ATLANTA, Jan. 24, 2013 – Guests voted to secure four new acquisitions for the High Museum of Art at its fourth annual Collectors Evening on Jan. 11, 2013. The selected pieces are Sebastião Salgado’s photograph titled “Church Gate Station, Western Railroad Line, Bombay, India” (1995, printed 2012); an African mask by a Pende artist (ca. 1875-1925); George Henry Yewell’s “Self Defense” (1854); and Edmé-Alexis-Alfred Dehodencq’s “Self-Portrait” (ca. 1870). These works will be on view at the Museum by April 2013.
The fourth acquisition was made possible by the proceeds from the evening’s live auction, which featured 11 lots for bidding. Lots included four worldwide business-class tickets from Delta Air Lines and pieces of artwork on which guests could bid for their own collections. Those pieces included oil paintings, works on paper, drawings, photographs, jewelry and furniture.
Collectors Evening, established in 2010 to build and improve the Museum’s permanent collection, invites guests to take an active role in choosing the next work of art to join the permanent collection. During the evening, each of the High’s curators presents a work of art as a potential new acquisition for their collection. Guests then cast their votes, and the High purchases the works of art that receive the most votes.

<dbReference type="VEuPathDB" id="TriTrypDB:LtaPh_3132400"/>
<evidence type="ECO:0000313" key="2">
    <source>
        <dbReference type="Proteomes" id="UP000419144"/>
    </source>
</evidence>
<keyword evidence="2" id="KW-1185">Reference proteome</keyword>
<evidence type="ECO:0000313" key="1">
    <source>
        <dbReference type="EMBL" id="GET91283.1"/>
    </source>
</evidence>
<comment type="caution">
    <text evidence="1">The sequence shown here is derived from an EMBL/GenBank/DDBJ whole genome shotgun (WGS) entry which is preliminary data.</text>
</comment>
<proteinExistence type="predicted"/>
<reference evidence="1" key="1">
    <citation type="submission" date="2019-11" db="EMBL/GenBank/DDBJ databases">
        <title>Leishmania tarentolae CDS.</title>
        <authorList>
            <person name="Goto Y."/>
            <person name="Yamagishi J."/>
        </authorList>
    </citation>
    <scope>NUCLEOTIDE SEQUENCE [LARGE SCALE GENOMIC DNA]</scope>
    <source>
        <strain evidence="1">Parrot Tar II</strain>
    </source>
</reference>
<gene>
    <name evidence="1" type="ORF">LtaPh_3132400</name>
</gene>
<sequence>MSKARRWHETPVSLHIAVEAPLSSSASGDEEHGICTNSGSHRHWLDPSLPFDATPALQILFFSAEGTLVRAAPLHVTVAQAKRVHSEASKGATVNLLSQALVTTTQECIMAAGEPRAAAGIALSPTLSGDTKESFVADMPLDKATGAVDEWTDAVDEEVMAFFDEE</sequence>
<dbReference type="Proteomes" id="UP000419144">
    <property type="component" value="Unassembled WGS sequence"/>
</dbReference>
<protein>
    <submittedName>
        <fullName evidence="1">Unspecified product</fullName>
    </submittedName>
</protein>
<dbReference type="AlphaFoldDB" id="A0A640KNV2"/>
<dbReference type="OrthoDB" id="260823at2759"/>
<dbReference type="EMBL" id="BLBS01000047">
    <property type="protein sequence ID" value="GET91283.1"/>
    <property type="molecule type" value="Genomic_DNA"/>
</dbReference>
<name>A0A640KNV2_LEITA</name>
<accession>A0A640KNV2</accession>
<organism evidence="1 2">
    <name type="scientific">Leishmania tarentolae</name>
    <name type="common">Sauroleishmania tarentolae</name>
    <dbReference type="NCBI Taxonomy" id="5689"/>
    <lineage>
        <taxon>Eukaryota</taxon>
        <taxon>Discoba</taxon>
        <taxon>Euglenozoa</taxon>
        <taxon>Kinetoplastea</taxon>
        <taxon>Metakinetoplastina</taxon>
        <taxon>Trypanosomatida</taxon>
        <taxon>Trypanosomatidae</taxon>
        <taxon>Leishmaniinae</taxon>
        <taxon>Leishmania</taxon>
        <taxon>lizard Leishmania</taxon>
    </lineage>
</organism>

More information about this year’s chosen works are below:
“Church Gate Station, Western Railroad Line, Bombay, India” (1995, printed 2012) by Sebastião Salgado was acquired for the High’s photography collection. Salgado is among the most recognized documentary photographers of the 20th century, celebrated for his epic and compassionate depictions of the developing world, manual labor and populations in distress. “Church Gate Station” depicts a train depot in Mumbai, India. Commuters whirl around two docked locomotives in the jam-packed station, which itself is only one portal to a city of mesmerizing proportions. The picture points to the simultaneously exhilarating and frightening rate of growth in developing-world cities, a phenomenon that presents dramatic benefits and challenges for the future of humanity. The image was a seminal influence on the train scenes in Danny Boyle’s Academy Award–winning film “Slumdog Millionaire.”
The work acquired for the African art collection is a wooden mask by a Pende artist of the Democratic Republic of the Congo (ca. 1875-1925). The extreme distortion of the face on this mask resembles that of one of the women depicted in Picasso’s famous 1907 painting “Les Demoiselles d’Avignon.” Within Pende communities, masks with distorted faces represent individuals who have fallen into a fire, leaving their faces permanently disfigured. The masks promote compassion toward individuals who have suffered such calamities. This striking mask will join other important Pende works of art in the High’s collection, including a magnificent feather mask currently on view, a Pende cup currently on view, two face masks and a ceremonial axe.